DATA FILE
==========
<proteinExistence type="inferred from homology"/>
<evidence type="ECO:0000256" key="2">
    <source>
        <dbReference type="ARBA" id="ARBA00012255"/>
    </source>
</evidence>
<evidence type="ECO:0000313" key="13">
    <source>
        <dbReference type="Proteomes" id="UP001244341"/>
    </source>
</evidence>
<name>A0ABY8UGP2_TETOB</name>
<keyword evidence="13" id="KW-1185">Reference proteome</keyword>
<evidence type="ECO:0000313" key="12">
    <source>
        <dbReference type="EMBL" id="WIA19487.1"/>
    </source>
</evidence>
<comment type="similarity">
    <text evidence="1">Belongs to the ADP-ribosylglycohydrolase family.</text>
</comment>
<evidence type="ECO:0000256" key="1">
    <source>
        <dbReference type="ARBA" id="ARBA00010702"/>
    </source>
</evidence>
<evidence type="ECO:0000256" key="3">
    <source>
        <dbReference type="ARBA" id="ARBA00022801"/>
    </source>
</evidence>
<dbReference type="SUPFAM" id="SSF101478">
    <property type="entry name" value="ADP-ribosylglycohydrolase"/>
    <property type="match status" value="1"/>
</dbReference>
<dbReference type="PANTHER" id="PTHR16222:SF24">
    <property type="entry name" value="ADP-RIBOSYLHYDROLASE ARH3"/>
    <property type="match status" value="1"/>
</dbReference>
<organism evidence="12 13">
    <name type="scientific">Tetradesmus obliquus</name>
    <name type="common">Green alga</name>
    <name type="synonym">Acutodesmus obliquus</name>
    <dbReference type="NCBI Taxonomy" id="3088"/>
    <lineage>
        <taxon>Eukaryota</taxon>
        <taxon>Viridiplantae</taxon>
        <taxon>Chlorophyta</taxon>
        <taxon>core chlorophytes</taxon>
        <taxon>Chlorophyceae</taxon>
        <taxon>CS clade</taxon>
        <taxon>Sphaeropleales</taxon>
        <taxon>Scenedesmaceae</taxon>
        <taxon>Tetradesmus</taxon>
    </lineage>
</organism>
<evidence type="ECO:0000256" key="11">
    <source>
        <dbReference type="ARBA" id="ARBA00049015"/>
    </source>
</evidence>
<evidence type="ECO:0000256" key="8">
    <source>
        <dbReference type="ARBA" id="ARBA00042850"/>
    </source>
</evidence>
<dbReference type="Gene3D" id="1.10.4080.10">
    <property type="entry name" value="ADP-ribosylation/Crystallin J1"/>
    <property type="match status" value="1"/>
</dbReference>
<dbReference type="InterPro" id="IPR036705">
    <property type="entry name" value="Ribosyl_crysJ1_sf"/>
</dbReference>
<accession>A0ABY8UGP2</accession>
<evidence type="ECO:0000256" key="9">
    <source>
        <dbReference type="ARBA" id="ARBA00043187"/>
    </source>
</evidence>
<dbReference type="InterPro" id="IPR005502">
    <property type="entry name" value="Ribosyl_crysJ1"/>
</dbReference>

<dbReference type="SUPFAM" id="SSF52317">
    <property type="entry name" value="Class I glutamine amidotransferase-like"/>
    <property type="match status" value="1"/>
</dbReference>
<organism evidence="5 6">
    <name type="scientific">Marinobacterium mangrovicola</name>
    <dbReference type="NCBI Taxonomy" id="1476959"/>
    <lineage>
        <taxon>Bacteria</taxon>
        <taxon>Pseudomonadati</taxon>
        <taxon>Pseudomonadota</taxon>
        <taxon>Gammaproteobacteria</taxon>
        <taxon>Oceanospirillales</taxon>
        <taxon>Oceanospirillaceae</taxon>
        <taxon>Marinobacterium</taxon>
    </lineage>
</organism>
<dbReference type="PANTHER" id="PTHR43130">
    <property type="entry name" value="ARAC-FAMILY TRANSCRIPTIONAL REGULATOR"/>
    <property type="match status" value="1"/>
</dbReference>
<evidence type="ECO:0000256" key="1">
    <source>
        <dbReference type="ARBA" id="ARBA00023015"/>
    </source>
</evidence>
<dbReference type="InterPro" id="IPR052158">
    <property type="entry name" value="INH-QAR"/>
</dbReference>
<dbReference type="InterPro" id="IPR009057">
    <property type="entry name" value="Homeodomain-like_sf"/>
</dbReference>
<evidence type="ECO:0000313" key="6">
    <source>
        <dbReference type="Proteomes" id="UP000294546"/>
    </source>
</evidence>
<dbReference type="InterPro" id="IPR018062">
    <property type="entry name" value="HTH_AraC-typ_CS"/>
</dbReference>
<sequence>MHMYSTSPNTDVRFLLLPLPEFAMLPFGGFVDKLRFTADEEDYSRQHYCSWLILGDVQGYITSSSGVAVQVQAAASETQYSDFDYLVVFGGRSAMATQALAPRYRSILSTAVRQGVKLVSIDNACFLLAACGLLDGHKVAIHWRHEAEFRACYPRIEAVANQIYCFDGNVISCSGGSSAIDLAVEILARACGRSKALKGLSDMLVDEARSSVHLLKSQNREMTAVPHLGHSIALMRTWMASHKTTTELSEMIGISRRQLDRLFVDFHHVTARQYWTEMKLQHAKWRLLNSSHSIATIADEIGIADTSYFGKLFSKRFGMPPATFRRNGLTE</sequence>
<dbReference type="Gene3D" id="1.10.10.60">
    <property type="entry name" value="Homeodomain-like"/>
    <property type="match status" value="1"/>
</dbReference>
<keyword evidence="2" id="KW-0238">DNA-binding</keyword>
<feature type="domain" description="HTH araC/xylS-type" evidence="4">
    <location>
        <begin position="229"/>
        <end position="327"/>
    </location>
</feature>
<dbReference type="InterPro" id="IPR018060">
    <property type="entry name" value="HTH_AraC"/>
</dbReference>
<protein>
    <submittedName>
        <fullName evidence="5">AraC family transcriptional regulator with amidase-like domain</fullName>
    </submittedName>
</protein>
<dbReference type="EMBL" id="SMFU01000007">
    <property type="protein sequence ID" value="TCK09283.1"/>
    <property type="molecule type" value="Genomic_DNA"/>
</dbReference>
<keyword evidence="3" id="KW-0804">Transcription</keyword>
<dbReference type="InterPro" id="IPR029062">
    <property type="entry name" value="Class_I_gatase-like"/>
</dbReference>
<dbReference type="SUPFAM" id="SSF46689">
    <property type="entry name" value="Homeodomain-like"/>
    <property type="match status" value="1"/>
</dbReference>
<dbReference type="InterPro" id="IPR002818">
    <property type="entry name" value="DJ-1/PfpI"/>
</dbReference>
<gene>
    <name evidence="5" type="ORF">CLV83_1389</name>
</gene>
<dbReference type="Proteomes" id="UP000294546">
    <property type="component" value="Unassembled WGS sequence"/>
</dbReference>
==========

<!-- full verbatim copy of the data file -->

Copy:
<proteinExistence type="inferred from homology"/>
<evidence type="ECO:0000256" key="2">
    <source>
        <dbReference type="ARBA" id="ARBA00012255"/>
    </source>
</evidence>
<evidence type="ECO:0000313" key="13">
    <source>
        <dbReference type="Proteomes" id="UP001244341"/>
    </source>
</evidence>
<name>A0ABY8UGP2_TETOB</name>
<keyword evidence="13" id="KW-1185">Reference proteome</keyword>
<evidence type="ECO:0000313" key="12">
    <source>
        <dbReference type="EMBL" id="WIA19487.1"/>
    </source>
</evidence>
<comment type="similarity">
    <text evidence="1">Belongs to the ADP-ribosylglycohydrolase family.</text>
</comment>
<evidence type="ECO:0000256" key="1">
    <source>
        <dbReference type="ARBA" id="ARBA00010702"/>
    </source>
</evidence>
<evidence type="ECO:0000256" key="3">
    <source>
        <dbReference type="ARBA" id="ARBA00022801"/>
    </source>
</evidence>
<dbReference type="SUPFAM" id="SSF101478">
    <property type="entry name" value="ADP-ribosylglycohydrolase"/>
    <property type="match status" value="1"/>
</dbReference>
<dbReference type="PANTHER" id="PTHR16222:SF24">
    <property type="entry name" value="ADP-RIBOSYLHYDROLASE ARH3"/>
    <property type="match status" value="1"/>
</dbReference>
<organism evidence="12 13">
    <name type="scientific">Tetradesmus obliquus</name>
    <name type="common">Green alga</name>
    <name type="synonym">Acutodesmus obliquus</name>
    <dbReference type="NCBI Taxonomy" id="3088"/>
    <lineage>
        <taxon>Eukaryota</taxon>
        <taxon>Viridiplantae</taxon>
        <taxon>Chlorophyta</taxon>
        <taxon>core chlorophytes</taxon>
        <taxon>Chlorophyceae</taxon>
        <taxon>CS clade</taxon>
        <taxon>Sphaeropleales</taxon>
        <taxon>Scenedesmaceae</taxon>
        <taxon>Tetradesmus</taxon>
    </lineage>
</organism>
<evidence type="ECO:0000256" key="11">
    <source>
        <dbReference type="ARBA" id="ARBA00049015"/>
    </source>
</evidence>
<evidence type="ECO:0000256" key="8">
    <source>
        <dbReference type="ARBA" id="ARBA00042850"/>
    </source>
</evidence>
<dbReference type="Gene3D" id="1.10.4080.10">
    <property type="entry name" value="ADP-ribosylation/Crystallin J1"/>
    <property type="match status" value="1"/>
</dbReference>
<dbReference type="InterPro" id="IPR036705">
    <property type="entry name" value="Ribosyl_crysJ1_sf"/>
</dbReference>
<accession>A0ABY8UGP2</accession>
<evidence type="ECO:0000256" key="9">
    <source>
        <dbReference type="ARBA" id="ARBA00043187"/>
    </source>
</evidence>
<dbReference type="InterPro" id="IPR005502">
    <property type="entry name" value="Ribosyl_crysJ1"/>
</dbReference>

<dbReference type="SUPFAM" id="SSF52317">
    <property type="entry name" value="Class I glutamine amidotransferase-like"/>
    <property type="match status" value="1"/>
</dbReference>
<organism evidence="5 6">
    <name type="scientific">Marinobacterium mangrovicola</name>
    <dbReference type="NCBI Taxonomy" id="1476959"/>
    <lineage>
        <taxon>Bacteria</taxon>
        <taxon>Pseudomonadati</taxon>
        <taxon>Pseudomonadota</taxon>
        <taxon>Gammaproteobacteria</taxon>
        <taxon>Oceanospirillales</taxon>
        <taxon>Oceanospirillaceae</taxon>
        <taxon>Marinobacterium</taxon>
    </lineage>
</organism>
<dbReference type="PANTHER" id="PTHR43130">
    <property type="entry name" value="ARAC-FAMILY TRANSCRIPTIONAL REGULATOR"/>
    <property type="match status" value="1"/>
</dbReference>
<evidence type="ECO:0000256" key="1">
    <source>
        <dbReference type="ARBA" id="ARBA00023015"/>
    </source>
</evidence>
<dbReference type="InterPro" id="IPR052158">
    <property type="entry name" value="INH-QAR"/>
</dbReference>
<dbReference type="InterPro" id="IPR009057">
    <property type="entry name" value="Homeodomain-like_sf"/>
</dbReference>
<evidence type="ECO:0000313" key="6">
    <source>
        <dbReference type="Proteomes" id="UP000294546"/>
    </source>
</evidence>
<dbReference type="InterPro" id="IPR018062">
    <property type="entry name" value="HTH_AraC-typ_CS"/>
</dbReference>
<sequence>MHMYSTSPNTDVRFLLLPLPEFAMLPFGGFVDKLRFTADEEDYSRQHYCSWLILGDVQGYITSSSGVAVQVQAAASETQYSDFDYLVVFGGRSAMATQALAPRYRSILSTAVRQGVKLVSIDNACFLLAACGLLDGHKVAIHWRHEAEFRACYPRIEAVANQIYCFDGNVISCSGGSSAIDLAVEILARACGRSKALKGLSDMLVDEARSSVHLLKSQNREMTAVPHLGHSIALMRTWMASHKTTTELSEMIGISRRQLDRLFVDFHHVTARQYWTEMKLQHAKWRLLNSSHSIATIADEIGIADTSYFGKLFSKRFGMPPATFRRNGLTE</sequence>
<dbReference type="Gene3D" id="1.10.10.60">
    <property type="entry name" value="Homeodomain-like"/>
    <property type="match status" value="1"/>
</dbReference>
<keyword evidence="2" id="KW-0238">DNA-binding</keyword>
<feature type="domain" description="HTH araC/xylS-type" evidence="4">
    <location>
        <begin position="229"/>
        <end position="327"/>
    </location>
</feature>
<dbReference type="InterPro" id="IPR018060">
    <property type="entry name" value="HTH_AraC"/>
</dbReference>
<protein>
    <submittedName>
        <fullName evidence="5">AraC family transcriptional regulator with amidase-like domain</fullName>
    </submittedName>
</protein>
<dbReference type="EMBL" id="SMFU01000007">
    <property type="protein sequence ID" value="TCK09283.1"/>
    <property type="molecule type" value="Genomic_DNA"/>
</dbReference>
<keyword evidence="3" id="KW-0804">Transcription</keyword>
<dbReference type="InterPro" id="IPR029062">
    <property type="entry name" value="Class_I_gatase-like"/>
</dbReference>
<dbReference type="SUPFAM" id="SSF46689">
    <property type="entry name" value="Homeodomain-like"/>
    <property type="match status" value="1"/>
</dbReference>
<dbReference type="InterPro" id="IPR002818">
    <property type="entry name" value="DJ-1/PfpI"/>
</dbReference>
<gene>
    <name evidence="5" type="ORF">CLV83_1389</name>
</gene>
<dbReference type="Proteomes" id="UP000294546">
    <property type="component" value="Unassembled WGS sequence"/>
</dbReference>